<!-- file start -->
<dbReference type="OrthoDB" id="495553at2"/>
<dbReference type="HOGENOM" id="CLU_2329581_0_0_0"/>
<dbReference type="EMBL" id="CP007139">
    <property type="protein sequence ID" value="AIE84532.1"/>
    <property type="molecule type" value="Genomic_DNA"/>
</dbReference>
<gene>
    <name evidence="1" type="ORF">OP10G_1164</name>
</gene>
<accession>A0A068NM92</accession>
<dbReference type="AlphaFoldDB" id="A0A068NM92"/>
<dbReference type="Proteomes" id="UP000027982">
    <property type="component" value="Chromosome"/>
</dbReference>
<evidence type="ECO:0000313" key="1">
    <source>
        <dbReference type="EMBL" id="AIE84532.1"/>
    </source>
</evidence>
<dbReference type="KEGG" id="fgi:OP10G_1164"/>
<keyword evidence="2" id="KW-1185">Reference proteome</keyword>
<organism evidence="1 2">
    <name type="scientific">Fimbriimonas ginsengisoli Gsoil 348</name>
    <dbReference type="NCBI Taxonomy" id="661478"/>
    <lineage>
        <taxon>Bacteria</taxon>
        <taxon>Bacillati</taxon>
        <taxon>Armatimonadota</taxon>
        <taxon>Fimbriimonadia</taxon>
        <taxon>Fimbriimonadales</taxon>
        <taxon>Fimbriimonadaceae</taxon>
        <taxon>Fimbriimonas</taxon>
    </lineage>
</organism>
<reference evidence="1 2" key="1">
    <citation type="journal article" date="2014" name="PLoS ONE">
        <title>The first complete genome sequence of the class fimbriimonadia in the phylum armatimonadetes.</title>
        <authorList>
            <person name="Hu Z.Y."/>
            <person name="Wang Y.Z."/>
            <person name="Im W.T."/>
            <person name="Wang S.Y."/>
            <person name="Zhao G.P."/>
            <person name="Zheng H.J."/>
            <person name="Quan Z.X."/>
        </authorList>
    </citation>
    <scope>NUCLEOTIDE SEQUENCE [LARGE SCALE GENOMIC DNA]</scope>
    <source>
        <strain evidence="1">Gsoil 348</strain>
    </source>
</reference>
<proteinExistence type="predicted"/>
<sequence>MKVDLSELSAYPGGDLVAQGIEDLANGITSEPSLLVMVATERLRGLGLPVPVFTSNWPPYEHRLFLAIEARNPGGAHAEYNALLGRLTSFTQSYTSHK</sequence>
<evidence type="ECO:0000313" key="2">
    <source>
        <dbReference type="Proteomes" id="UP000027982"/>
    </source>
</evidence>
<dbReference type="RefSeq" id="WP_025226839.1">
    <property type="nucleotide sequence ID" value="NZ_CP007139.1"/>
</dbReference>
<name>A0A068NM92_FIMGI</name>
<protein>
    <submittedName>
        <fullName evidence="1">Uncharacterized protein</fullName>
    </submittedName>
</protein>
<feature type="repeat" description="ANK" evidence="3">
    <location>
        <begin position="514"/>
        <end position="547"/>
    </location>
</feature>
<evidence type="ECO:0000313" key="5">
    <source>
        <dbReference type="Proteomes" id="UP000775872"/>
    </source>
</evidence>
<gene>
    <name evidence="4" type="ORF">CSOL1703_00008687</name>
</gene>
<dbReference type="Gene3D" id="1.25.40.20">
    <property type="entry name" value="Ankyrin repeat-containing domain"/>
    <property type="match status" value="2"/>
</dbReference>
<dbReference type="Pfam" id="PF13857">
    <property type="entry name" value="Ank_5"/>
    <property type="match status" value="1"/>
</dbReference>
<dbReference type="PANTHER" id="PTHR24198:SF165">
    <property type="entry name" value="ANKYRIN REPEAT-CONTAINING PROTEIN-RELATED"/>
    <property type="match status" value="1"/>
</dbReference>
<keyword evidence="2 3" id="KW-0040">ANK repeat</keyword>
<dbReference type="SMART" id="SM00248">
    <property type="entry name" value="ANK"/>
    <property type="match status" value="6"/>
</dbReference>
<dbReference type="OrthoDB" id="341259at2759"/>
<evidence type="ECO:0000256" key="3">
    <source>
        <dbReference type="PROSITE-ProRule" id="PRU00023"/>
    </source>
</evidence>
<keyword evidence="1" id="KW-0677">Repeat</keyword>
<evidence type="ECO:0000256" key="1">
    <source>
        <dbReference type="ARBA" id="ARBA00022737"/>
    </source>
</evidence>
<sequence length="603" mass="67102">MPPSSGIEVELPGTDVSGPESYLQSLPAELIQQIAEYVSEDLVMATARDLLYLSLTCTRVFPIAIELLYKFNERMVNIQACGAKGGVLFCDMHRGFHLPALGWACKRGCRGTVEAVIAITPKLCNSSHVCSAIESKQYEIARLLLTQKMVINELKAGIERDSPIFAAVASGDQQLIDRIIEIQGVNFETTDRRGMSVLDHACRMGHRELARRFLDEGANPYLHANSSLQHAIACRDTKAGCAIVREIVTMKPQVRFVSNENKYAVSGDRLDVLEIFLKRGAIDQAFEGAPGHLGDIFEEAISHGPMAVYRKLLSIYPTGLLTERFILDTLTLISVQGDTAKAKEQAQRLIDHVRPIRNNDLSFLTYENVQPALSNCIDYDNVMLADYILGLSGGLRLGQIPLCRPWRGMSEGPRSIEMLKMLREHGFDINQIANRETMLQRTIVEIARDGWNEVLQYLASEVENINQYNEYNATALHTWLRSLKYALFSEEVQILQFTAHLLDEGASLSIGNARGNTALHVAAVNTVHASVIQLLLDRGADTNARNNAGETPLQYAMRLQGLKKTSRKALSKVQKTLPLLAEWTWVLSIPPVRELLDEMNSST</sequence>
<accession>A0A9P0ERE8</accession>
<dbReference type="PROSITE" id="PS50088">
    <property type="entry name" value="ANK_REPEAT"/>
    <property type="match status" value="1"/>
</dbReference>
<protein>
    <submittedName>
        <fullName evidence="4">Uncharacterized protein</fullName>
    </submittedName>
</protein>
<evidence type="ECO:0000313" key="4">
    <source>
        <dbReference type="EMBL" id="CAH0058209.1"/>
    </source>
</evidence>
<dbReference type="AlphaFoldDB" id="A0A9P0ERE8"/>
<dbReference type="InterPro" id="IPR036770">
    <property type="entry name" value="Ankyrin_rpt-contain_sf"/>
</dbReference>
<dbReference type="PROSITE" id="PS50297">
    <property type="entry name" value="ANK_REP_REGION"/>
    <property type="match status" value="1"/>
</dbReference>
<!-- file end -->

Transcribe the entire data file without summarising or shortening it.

<dbReference type="OrthoDB" id="495553at2"/>
<dbReference type="HOGENOM" id="CLU_2329581_0_0_0"/>
<dbReference type="EMBL" id="CP007139">
    <property type="protein sequence ID" value="AIE84532.1"/>
    <property type="molecule type" value="Genomic_DNA"/>
</dbReference>
<gene>
    <name evidence="1" type="ORF">OP10G_1164</name>
</gene>
<accession>A0A068NM92</accession>
<dbReference type="AlphaFoldDB" id="A0A068NM92"/>
<dbReference type="Proteomes" id="UP000027982">
    <property type="component" value="Chromosome"/>
</dbReference>
<evidence type="ECO:0000313" key="1">
    <source>
        <dbReference type="EMBL" id="AIE84532.1"/>
    </source>
</evidence>
<dbReference type="KEGG" id="fgi:OP10G_1164"/>
<keyword evidence="2" id="KW-1185">Reference proteome</keyword>
<organism evidence="1 2">
    <name type="scientific">Fimbriimonas ginsengisoli Gsoil 348</name>
    <dbReference type="NCBI Taxonomy" id="661478"/>
    <lineage>
        <taxon>Bacteria</taxon>
        <taxon>Bacillati</taxon>
        <taxon>Armatimonadota</taxon>
        <taxon>Fimbriimonadia</taxon>
        <taxon>Fimbriimonadales</taxon>
        <taxon>Fimbriimonadaceae</taxon>
        <taxon>Fimbriimonas</taxon>
    </lineage>
</organism>
<reference evidence="1 2" key="1">
    <citation type="journal article" date="2014" name="PLoS ONE">
        <title>The first complete genome sequence of the class fimbriimonadia in the phylum armatimonadetes.</title>
        <authorList>
            <person name="Hu Z.Y."/>
            <person name="Wang Y.Z."/>
            <person name="Im W.T."/>
            <person name="Wang S.Y."/>
            <person name="Zhao G.P."/>
            <person name="Zheng H.J."/>
            <person name="Quan Z.X."/>
        </authorList>
    </citation>
    <scope>NUCLEOTIDE SEQUENCE [LARGE SCALE GENOMIC DNA]</scope>
    <source>
        <strain evidence="1">Gsoil 348</strain>
    </source>
</reference>
<proteinExistence type="predicted"/>
<sequence>MKVDLSELSAYPGGDLVAQGIEDLANGITSEPSLLVMVATERLRGLGLPVPVFTSNWPPYEHRLFLAIEARNPGGAHAEYNALLGRLTSFTQSYTSHK</sequence>
<evidence type="ECO:0000313" key="2">
    <source>
        <dbReference type="Proteomes" id="UP000027982"/>
    </source>
</evidence>
<dbReference type="RefSeq" id="WP_025226839.1">
    <property type="nucleotide sequence ID" value="NZ_CP007139.1"/>
</dbReference>
<name>A0A068NM92_FIMGI</name>
<protein>
    <submittedName>
        <fullName evidence="1">Uncharacterized protein</fullName>
    </submittedName>
</protein>
<feature type="repeat" description="ANK" evidence="3">
    <location>
        <begin position="514"/>
        <end position="547"/>
    </location>
</feature>
<evidence type="ECO:0000313" key="5">
    <source>
        <dbReference type="Proteomes" id="UP000775872"/>
    </source>
</evidence>
<gene>
    <name evidence="4" type="ORF">CSOL1703_00008687</name>
</gene>
<dbReference type="Gene3D" id="1.25.40.20">
    <property type="entry name" value="Ankyrin repeat-containing domain"/>
    <property type="match status" value="2"/>
</dbReference>
<dbReference type="Pfam" id="PF13857">
    <property type="entry name" value="Ank_5"/>
    <property type="match status" value="1"/>
</dbReference>
<dbReference type="PANTHER" id="PTHR24198:SF165">
    <property type="entry name" value="ANKYRIN REPEAT-CONTAINING PROTEIN-RELATED"/>
    <property type="match status" value="1"/>
</dbReference>
<keyword evidence="2 3" id="KW-0040">ANK repeat</keyword>
<dbReference type="SMART" id="SM00248">
    <property type="entry name" value="ANK"/>
    <property type="match status" value="6"/>
</dbReference>
<dbReference type="OrthoDB" id="341259at2759"/>
<evidence type="ECO:0000256" key="3">
    <source>
        <dbReference type="PROSITE-ProRule" id="PRU00023"/>
    </source>
</evidence>
<keyword evidence="1" id="KW-0677">Repeat</keyword>
<evidence type="ECO:0000256" key="1">
    <source>
        <dbReference type="ARBA" id="ARBA00022737"/>
    </source>
</evidence>
<sequence length="603" mass="67102">MPPSSGIEVELPGTDVSGPESYLQSLPAELIQQIAEYVSEDLVMATARDLLYLSLTCTRVFPIAIELLYKFNERMVNIQACGAKGGVLFCDMHRGFHLPALGWACKRGCRGTVEAVIAITPKLCNSSHVCSAIESKQYEIARLLLTQKMVINELKAGIERDSPIFAAVASGDQQLIDRIIEIQGVNFETTDRRGMSVLDHACRMGHRELARRFLDEGANPYLHANSSLQHAIACRDTKAGCAIVREIVTMKPQVRFVSNENKYAVSGDRLDVLEIFLKRGAIDQAFEGAPGHLGDIFEEAISHGPMAVYRKLLSIYPTGLLTERFILDTLTLISVQGDTAKAKEQAQRLIDHVRPIRNNDLSFLTYENVQPALSNCIDYDNVMLADYILGLSGGLRLGQIPLCRPWRGMSEGPRSIEMLKMLREHGFDINQIANRETMLQRTIVEIARDGWNEVLQYLASEVENINQYNEYNATALHTWLRSLKYALFSEEVQILQFTAHLLDEGASLSIGNARGNTALHVAAVNTVHASVIQLLLDRGADTNARNNAGETPLQYAMRLQGLKKTSRKALSKVQKTLPLLAEWTWVLSIPPVRELLDEMNSST</sequence>
<accession>A0A9P0ERE8</accession>
<dbReference type="PROSITE" id="PS50088">
    <property type="entry name" value="ANK_REPEAT"/>
    <property type="match status" value="1"/>
</dbReference>
<protein>
    <submittedName>
        <fullName evidence="4">Uncharacterized protein</fullName>
    </submittedName>
</protein>
<evidence type="ECO:0000313" key="4">
    <source>
        <dbReference type="EMBL" id="CAH0058209.1"/>
    </source>
</evidence>
<dbReference type="AlphaFoldDB" id="A0A9P0ERE8"/>
<dbReference type="InterPro" id="IPR036770">
    <property type="entry name" value="Ankyrin_rpt-contain_sf"/>
</dbReference>
<dbReference type="PROSITE" id="PS50297">
    <property type="entry name" value="ANK_REP_REGION"/>
    <property type="match status" value="1"/>
</dbReference>